For those of you who love and care for Ramba, we figured we would give you a little update on how she is doing. If you don’t know Ramba, check out her story here. Fall is beginning to peek its head around the corner so Chile gets a break from its overly toasty weather. It’s still plenty warm enough for Ramba to go swimming, but she has spent a night or two sleeping in the barn on those rainy chilly days.
Ramba is doing well with maintaining her weight. We actually reduced her diet a little, so she wasn’t quite so chunky. Now that we know we can keep weight on her throughout the winter (which was an issue in the past) we decided it was safe for her to drop some pounds. Just like all animals, elephants can become overweight in captivity. With Ramba we need to balance a healthy weight with a few extra pounds to spare, a small buffer incase she has a few off days but not so much that it causes increase pressure on her aging joints.
We are seeing a manifestation of a foot ailment that we observed hints of when she first left the circus. While getting to know her after her rescue, we noticed Ramba had some puss oozing out of the top of one of her nails. As is typical with elephant foot problems, when you see something superficial, there is usually a lot more lying under the surface. Between hard surfaces and sand, their skin hardens, thickens, and dries out, not allowing any infection to escape, and instead of coming out, it goes further within.
When we went back to check on Ramba’s health last year, we did a lot of footwork and again saw signs of a possible internal issue, but still nothing had surfaced. Her caregivers have been working on her feet ever since, and last month we started to see signs that what was brewing would be coming to the surface. Last week one of Ramba’s toenails (the same one we noted initially) developed a crack with a small hole lying underneath. Most likely, the infection tracks deep within that toe. She is being treated accordingly and her caregivers send pictures every few days so we can give recommendations on how to proceed and see how it progresses.
As we’ve mentioned before (see post for information and pictures), elephant foot health is very complicated. The outdated way of treating this problem used to be to dig all of the affected tissue out. Unfortunately, this tissue can easily run 6 inches deep or more. The outcome of this method of treatment is that you damage the integrity of the foot while causing immense amounts of pain to the elephant. This treatment can be completely debilitating and create more issues than you started with. A balance has to be maintained of getting rid of some of the tissue, while minimizing impact on the foot as a whole, and treating with anti-fungals and anti-bacterials to heal and prevent further spreading. Oral antibiotics have shown to be ineffective in treating foot infections, so treatment is topical.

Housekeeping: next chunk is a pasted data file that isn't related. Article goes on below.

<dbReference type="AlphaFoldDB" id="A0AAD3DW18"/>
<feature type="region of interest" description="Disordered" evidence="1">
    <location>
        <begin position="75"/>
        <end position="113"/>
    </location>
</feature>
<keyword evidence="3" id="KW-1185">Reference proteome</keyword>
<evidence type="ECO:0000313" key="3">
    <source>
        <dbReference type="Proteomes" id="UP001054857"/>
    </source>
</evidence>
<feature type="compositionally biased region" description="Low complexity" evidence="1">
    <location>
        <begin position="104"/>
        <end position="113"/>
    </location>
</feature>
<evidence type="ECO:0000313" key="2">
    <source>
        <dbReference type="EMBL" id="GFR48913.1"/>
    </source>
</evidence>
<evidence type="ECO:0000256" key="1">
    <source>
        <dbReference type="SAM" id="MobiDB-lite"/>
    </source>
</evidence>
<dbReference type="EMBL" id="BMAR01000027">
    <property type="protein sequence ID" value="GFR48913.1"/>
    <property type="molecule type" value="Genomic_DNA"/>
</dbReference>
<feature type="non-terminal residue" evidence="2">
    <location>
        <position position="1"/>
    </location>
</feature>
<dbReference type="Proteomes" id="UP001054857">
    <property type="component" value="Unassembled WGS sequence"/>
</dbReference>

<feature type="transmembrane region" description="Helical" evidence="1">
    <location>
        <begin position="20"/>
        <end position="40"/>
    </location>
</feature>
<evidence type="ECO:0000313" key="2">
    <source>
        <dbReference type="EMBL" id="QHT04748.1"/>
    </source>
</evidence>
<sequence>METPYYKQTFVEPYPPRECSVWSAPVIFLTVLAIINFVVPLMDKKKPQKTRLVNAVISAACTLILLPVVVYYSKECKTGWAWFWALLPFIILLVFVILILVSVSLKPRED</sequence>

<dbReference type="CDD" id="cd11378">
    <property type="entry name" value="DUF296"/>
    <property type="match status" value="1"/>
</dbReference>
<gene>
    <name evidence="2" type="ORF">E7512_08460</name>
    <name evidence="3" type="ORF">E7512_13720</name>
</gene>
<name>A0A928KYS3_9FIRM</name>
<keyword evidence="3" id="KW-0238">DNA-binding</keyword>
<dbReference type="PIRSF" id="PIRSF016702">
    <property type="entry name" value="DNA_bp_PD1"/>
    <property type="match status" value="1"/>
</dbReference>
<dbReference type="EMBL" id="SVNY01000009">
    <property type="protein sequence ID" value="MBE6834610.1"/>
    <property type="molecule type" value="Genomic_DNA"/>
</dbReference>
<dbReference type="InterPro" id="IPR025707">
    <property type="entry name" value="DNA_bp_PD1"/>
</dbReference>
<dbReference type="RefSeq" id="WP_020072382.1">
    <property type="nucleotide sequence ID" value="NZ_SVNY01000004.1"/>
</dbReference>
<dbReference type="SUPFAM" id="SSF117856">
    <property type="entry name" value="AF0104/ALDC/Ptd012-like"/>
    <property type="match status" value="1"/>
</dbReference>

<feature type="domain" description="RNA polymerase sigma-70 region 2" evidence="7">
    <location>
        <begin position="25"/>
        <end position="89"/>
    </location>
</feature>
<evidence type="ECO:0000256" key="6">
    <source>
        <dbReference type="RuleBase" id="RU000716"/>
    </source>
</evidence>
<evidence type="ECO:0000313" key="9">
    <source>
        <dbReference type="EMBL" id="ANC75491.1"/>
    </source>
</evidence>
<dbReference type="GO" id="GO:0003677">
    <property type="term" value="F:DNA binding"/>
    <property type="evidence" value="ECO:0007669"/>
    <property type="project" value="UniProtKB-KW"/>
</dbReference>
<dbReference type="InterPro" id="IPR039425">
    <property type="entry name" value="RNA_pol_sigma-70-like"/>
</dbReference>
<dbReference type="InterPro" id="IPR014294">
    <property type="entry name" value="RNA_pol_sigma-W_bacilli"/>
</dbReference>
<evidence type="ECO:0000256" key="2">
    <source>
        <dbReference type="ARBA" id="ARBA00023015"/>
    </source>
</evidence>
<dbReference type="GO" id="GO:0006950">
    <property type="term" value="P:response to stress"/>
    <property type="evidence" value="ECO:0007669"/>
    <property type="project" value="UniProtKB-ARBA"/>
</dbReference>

As always, Ramba is very good for all of her treatments. So far she isn’t showing any signs of pain when she walks, digs, or does any of those other elephant things that they use their feet and toes for. Knowing that this was lingering beneath the surface allowed us to keep a constant eye out for any changes with that toe and be ready to treat at the first sign of an issue. After 5 decades of living in a small cement yard (when not traveling on the road) her foot health could be so much worse. But, we will continue to carefully monitor her for any progression.
Otherwise she is as perfect as always. Something we’ve seen in many other elephants, but is new for her, is getting silly and swimming during storms. She actually jumps a little bit if there is a loud boom of thunder (it’s very endearing-short video here). The other week she ran around, throwing dirt and mud, running into the pond and splashing around. She ran out and dusted herself and then started the process all over again.
She continues to become more comfortable and self-confident with who she is, but is missing the companionship of another elephant and expansive space. And as we have seen many times in the past, that leads to a transformation that nothing compares to. If you would like to provide towards the many items needed to care for Ramba, please visit her wishlist.
Janice Villa saysApril 16, 2015 at 12:33 am
Caregiver Good Work ~ please keep it up! Thank You from the animal lover of the world!
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